But fear not! Most tomato troubles can be avoided or remedied with the right approach. Simple practices like proper soil care and watering can prevent many issues from taking root. And if things escalate, swift action can salvage your tomato harvest.

Insects and worms are the main troublemakers in the tomato patch, with the hornworm taking center stage. These hefty green caterpillars, adorned with striking white stripes, have a particular fondness for tomatoes. The best defense? Handpick them off your plants and relocate them far away from your garden. Planting dill nearby might also distract them from your precious tomatoes.

To keep these pests at bay, consider preventive tactics like crop rotation and interspersing marigolds among your tomato plants. And if things get hairy, insecticidal soap and ladybugs can come to the rescue.

Stay vigilant! Regular garden checks and swift action at the first sign of trouble can nip tomato woes in the bud, ensuring a bountiful harvest for your enjoyment.

10 Fun Facts About Tomato Worms

  1. Despite their name, these caterpillars don’t limit themselves to tomatoes. They’re also known to munch on other plants from the nightshade family, including peppers, eggplants, and potatoes.
  2. Tomato worms are masters of disguise, blending seamlessly with the foliage of their host plants thanks to their green coloration and white stripes, which mimic the veins of leaves.
  3. These voracious eaters can devour entire tomato plants in a matter of days, making them a serious threat to home gardens and commercial crops alike.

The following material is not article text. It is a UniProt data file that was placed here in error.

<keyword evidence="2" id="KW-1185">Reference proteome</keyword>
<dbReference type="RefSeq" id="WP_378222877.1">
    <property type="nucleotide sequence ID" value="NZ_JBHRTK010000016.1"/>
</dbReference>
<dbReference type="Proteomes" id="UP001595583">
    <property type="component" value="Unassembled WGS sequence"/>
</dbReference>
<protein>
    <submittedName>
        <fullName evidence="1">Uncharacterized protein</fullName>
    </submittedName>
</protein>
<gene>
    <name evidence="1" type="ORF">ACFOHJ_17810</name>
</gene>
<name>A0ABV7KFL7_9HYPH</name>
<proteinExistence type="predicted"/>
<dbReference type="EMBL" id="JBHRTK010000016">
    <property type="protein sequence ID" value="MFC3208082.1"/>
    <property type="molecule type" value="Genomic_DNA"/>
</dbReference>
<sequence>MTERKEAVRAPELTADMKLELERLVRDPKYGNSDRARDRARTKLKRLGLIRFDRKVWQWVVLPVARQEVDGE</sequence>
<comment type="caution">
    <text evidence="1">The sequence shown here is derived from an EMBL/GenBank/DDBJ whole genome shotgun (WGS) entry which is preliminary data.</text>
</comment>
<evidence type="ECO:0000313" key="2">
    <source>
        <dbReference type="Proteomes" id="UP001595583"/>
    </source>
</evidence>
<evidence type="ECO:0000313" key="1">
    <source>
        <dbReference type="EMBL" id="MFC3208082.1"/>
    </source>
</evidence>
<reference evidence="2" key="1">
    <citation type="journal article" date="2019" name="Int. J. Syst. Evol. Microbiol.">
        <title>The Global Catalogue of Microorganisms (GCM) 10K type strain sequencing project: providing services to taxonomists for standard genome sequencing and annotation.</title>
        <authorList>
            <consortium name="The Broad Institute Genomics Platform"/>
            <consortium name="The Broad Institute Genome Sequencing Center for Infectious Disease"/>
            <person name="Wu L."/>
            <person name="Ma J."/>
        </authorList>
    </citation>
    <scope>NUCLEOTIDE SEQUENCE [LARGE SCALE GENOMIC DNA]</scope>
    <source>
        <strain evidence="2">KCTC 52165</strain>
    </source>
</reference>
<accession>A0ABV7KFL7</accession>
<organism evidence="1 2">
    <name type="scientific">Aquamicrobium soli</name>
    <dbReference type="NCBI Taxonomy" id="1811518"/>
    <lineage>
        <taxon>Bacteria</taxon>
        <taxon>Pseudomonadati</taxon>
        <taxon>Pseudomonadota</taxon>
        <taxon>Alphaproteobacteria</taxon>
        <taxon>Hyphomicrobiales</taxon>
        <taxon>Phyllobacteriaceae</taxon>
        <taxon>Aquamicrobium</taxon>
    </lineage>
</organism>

4. Despite their destructive tendencies, tomato worms are surprisingly large and impressive creatures, often reaching lengths of up to four inches.
  5. One of the most fascinating aspects of tomato worms is their life cycle. After gorging themselves on leaves, they burrow into the soil to pupate, emerging as large, striking hawk moths.
  6. Tomato worms are a favorite food source for many birds, including robins, sparrows, and mockingbirds. Some gardeners even attract birds to their gardens to help control tomato worm populations.
  7. While tomato worms may seem like solitary creatures, they’re often plagued by tiny parasitic wasps that lay their eggs on the caterpillars. These wasp larvae feed on the insides of the tomato worms, ultimately killing them.
  8. Despite their large size, tomato worms are surprisingly well camouflaged, making them difficult for predators to spot among the foliage of tomato plants.
  9. Some gardeners employ natural methods to control tomato worm populations, such as introducing beneficial insects like ladybugs and lacewings, which feed on the eggs and larvae of tomato worms.
  10. While tomato worms may be a nuisance to gardeners, they play an important role in the ecosystem as both prey for other animals and pollinators as adult hawk moths.

8. Glorious Beetles (Chrysina gloriosa)